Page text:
The Jerry Rice Strategy: Part Three

In the first two parts of this blog series on resume writing techniques, we examined the “Jerry Rice” Strategy, which is based on the separation the greatest wide receiver in National Football League history was able to achieve from his defensive pursuers. We analogized this to the distance a legal resume drafter should aspire to create between himself/herself and the competition. To reiterate, separation should be the goal that you strive for when putting together a resume.

Achievements, Accomplishments, Outcomes, Results

In your resume Experience section, try to describe your background in terms of results.  Doing so will boost you ahead of your competitors who often will only list what amount to bland, boring position descriptions of their experience. Job descriptions are dreary to write and, worse, even drearier to read and thus are quickly forgotten. Results are far better because they include specifics― tangible details that stick in the reader’s mind.  Employers are generally more interested in outcomes than they are in process.

This advice goes beyond just your resume. Whenever in your application materials and the job search process (i.e., during a job interview or when motivating your references or communicating with your networking contacts) you need to describe what you did, try to do so in terms of your accomplishments. They make for both a livelier presentation and a much more compelling reason for an employer to keep you in the game and for your enablers to assist you with enthusiasm. This also forces you to think in achievement-oriented terms, which will help you both reconstruct your history and boost your self-confidence, as well as put you in the proper positive mindset for communicating with prospective references, contacts and employers.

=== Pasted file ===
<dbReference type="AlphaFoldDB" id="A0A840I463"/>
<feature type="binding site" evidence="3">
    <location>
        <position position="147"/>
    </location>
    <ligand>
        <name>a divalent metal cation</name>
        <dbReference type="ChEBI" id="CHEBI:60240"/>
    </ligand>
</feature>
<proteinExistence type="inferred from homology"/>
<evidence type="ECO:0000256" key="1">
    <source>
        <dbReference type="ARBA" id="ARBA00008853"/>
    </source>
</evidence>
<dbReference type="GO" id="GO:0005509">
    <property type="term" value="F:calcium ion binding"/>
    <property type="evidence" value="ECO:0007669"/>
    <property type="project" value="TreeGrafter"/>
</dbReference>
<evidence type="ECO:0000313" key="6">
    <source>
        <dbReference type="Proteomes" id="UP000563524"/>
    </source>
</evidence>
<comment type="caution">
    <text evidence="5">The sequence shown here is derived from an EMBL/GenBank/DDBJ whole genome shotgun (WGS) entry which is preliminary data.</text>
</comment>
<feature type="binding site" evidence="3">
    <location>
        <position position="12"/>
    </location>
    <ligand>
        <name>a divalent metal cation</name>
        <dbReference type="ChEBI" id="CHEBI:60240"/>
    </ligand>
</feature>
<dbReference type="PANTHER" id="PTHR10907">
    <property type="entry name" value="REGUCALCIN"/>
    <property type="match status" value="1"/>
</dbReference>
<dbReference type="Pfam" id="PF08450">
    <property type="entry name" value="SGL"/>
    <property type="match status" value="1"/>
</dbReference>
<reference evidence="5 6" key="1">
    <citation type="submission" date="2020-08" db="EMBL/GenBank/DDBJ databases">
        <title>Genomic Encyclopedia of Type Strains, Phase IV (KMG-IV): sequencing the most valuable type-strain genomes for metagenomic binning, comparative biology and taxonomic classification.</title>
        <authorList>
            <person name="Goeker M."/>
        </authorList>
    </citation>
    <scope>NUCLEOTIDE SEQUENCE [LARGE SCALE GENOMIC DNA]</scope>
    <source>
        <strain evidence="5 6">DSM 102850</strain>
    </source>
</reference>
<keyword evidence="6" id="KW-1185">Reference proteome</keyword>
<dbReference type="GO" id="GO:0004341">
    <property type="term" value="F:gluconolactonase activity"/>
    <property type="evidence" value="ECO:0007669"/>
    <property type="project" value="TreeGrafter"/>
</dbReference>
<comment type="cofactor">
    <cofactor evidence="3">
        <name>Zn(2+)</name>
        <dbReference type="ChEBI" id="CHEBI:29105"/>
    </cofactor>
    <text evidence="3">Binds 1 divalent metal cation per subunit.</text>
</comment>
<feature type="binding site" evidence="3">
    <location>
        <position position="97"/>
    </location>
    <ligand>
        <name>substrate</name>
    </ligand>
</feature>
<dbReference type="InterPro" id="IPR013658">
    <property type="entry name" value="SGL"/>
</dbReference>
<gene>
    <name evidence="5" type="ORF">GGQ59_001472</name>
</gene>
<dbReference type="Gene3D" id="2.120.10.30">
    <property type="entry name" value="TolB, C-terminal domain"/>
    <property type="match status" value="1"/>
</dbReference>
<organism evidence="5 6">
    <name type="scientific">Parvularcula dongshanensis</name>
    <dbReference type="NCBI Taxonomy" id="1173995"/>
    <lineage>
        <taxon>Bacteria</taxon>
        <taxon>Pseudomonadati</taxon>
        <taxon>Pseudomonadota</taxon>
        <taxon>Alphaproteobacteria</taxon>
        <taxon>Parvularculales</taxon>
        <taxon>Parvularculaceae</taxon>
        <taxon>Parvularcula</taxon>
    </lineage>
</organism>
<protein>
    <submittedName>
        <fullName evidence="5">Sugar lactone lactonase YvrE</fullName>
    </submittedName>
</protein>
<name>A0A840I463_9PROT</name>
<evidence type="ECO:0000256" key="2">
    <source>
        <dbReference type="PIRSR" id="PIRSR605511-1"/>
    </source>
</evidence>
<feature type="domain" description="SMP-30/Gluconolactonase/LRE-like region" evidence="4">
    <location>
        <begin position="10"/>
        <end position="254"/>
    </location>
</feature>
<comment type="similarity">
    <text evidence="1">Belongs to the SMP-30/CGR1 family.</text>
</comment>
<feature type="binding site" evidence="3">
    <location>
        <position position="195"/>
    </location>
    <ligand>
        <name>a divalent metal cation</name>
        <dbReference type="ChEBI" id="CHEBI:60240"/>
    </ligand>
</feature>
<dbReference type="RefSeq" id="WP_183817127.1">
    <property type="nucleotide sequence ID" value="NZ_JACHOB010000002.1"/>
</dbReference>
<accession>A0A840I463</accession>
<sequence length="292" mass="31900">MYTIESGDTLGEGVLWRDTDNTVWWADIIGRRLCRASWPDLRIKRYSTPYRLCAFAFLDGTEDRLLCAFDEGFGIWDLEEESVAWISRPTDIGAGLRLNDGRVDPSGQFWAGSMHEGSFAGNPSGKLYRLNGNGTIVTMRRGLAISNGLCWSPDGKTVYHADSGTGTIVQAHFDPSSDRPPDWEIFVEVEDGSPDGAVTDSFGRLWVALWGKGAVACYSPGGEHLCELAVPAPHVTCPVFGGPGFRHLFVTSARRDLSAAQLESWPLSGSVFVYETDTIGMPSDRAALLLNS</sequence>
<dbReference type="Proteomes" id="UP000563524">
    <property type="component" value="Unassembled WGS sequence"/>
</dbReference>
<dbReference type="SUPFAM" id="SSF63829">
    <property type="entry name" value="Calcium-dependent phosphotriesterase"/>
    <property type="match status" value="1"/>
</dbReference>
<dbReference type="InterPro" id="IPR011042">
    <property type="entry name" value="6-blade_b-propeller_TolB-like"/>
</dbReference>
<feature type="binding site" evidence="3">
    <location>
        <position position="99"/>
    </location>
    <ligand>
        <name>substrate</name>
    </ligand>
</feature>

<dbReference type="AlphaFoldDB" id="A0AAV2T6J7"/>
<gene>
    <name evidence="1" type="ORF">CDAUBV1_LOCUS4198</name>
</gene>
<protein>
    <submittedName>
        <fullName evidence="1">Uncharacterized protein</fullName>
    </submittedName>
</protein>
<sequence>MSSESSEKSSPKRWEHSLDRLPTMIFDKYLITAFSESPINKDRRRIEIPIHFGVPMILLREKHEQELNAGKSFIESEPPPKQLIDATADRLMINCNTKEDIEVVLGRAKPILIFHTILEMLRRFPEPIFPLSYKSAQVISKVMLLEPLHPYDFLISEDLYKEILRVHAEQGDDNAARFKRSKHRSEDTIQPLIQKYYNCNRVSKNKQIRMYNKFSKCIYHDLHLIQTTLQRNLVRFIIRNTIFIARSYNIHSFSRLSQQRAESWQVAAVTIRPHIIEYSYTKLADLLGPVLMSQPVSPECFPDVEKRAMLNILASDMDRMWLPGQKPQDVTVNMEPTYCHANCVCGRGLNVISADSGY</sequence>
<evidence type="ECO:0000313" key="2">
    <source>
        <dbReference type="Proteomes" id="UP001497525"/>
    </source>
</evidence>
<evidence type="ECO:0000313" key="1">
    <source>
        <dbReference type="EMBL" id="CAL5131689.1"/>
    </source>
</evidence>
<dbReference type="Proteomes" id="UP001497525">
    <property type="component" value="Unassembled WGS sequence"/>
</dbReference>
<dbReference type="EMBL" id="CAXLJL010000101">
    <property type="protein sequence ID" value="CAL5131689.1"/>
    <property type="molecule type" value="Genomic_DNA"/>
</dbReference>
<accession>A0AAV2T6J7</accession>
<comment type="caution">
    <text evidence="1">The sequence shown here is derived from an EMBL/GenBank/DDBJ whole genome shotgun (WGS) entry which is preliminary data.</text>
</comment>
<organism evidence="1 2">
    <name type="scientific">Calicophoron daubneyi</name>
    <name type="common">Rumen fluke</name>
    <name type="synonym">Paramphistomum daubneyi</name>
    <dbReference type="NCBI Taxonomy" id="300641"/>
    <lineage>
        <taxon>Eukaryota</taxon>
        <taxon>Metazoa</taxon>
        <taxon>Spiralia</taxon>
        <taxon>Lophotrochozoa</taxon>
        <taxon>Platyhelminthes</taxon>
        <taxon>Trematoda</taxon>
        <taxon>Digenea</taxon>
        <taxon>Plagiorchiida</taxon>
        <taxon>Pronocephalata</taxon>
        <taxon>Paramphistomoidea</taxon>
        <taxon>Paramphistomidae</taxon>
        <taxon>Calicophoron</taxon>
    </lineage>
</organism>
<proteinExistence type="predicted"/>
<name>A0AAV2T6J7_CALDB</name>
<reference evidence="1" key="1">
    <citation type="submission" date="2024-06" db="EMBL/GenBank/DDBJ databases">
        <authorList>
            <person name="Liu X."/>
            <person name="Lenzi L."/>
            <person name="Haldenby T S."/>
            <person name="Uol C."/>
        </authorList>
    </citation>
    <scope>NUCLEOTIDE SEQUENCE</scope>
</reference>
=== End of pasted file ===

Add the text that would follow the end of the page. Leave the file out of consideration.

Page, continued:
The point here, like the others discussed in Parts One and Two of the Jerry Rice Strategy blogs, is to do something different, something to your advantage because you need an advantage to be seriously considered.

Storytelling through an Addendum

Everyone enjoys a good story.  While “enjoy” may not be exactly the reaction of most employers to the generally unwelcome and unpleasant task of reading through a stack of job applications, they will appreciate—and value—a candidate who makes an otherwise numbing task somewhat interesting, lively and entertaining.

One very effective way to tell a good story is to append a Highlights Addendum to your resume where you can devote a full page to relating how you tackled a specific problem and devised a solution, whether you did that on a job, in school, as a volunteer or elsewhere. Your highlight(s) does not necessarily have to be something legal or law-related if you don’t have anything along those lines to present. It just has to be something that demonstrates that you went above and beyond the call of duty in order to accomplish something of value.

This resume addendum strategy impresses upon an employer that you are a problem-solver and not just someone who goes through the motions. It also impresses because it shows that you have given considerable thought to what the employer really wants to learn about you.